The wrong work of the revisionists results in fact in real sectarianism, that is, the reduction of the former Communist Party into a sect in the true sense of the term, isolated from the masses and revolving in an ever-narrower circle. Let us just make this comment: if you are raising the slogan of “Elect Communists” and conditioning your work on this slogan in objective conditions where it has no earthly hope of realisation, you are frustrating your members and deceiving the workers. Most workers realise rapidly that it is a fantasy and therefore regard its exponents as fantastic people. Moreover, as capitalism has succeeded in using this very error of the former Communist Party to identify the Communists and its supporters for future victimisation if need be, and as capitalism has a highly developed system of victimisation of Communists, it uses this mistake to improve its lists of workers for future victimisation. Thus the worker who may indeed readily turn to Communism if a less crude approach is adopted, is going to turn away from those who wantonly expose him to victimisation, particularly when he knows full well that his victimisation is not going to serve the cause for which he stands. There are many far more effective ways of winning adherents to Communism. The test of these things however is practice. Practice has proved that the former Communist Party leadership has created the conditions where its members revolve in an ever-narrowing sect knowing few beyond that sect, thus denying mass work in its true sense and in the sense Lenin explained in “Left Wing Communism.” It is a sect unfortunately harnessed to an impossible and utterly wrong idea of electing Communists and returning a labor government and legislating for socialism.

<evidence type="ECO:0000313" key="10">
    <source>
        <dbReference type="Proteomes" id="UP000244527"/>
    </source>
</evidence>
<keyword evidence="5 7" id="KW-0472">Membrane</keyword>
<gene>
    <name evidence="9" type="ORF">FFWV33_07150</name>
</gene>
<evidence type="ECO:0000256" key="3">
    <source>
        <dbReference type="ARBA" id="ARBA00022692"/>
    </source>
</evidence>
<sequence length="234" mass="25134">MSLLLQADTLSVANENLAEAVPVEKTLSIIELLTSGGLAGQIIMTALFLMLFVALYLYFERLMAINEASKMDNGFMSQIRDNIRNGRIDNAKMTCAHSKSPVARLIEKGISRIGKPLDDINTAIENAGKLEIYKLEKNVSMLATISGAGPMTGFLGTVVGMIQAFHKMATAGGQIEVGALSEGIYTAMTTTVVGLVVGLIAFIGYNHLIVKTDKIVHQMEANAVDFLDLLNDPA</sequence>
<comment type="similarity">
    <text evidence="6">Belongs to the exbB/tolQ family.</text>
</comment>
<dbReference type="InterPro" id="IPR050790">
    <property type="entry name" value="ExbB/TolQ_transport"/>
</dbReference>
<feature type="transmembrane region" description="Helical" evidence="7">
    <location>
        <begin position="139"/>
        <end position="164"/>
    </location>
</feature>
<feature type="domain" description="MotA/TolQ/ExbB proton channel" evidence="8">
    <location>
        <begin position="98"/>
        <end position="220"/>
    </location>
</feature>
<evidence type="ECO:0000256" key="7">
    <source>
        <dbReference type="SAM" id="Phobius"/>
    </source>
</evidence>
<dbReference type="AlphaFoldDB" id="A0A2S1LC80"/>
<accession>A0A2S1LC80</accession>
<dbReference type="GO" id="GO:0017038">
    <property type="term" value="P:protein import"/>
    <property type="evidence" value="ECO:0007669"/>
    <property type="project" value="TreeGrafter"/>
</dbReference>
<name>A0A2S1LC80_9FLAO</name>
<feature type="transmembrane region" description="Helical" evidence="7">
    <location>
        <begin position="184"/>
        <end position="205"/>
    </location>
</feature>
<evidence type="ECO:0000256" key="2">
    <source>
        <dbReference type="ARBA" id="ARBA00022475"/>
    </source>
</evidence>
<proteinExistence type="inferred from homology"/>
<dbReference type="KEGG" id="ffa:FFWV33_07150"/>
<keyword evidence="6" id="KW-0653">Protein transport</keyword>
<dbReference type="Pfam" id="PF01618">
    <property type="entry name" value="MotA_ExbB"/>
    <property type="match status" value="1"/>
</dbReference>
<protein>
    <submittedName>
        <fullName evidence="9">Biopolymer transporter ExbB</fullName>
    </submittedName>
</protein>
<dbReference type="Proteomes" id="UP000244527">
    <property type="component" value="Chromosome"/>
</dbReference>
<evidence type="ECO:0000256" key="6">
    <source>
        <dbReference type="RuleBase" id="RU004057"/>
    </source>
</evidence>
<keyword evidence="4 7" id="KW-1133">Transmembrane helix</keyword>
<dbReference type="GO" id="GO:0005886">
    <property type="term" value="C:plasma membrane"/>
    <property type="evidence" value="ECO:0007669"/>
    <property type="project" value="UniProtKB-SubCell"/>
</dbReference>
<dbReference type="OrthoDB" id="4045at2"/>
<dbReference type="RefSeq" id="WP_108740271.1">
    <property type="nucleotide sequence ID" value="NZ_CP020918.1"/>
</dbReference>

This is extremely dangerous nonsense which can gain nothing for the workers. It can only deceive them and in the process readily expose them to reprisals from the capitalist class. Moreover it is utter deception of the workingclass and toiling people. It has really nothing at all in common with Communism, Marxism-Leninism. Marxism-Leninism is scientific. It must face the problems of Australia’s path to socialism, ideologically, politically and organizationally.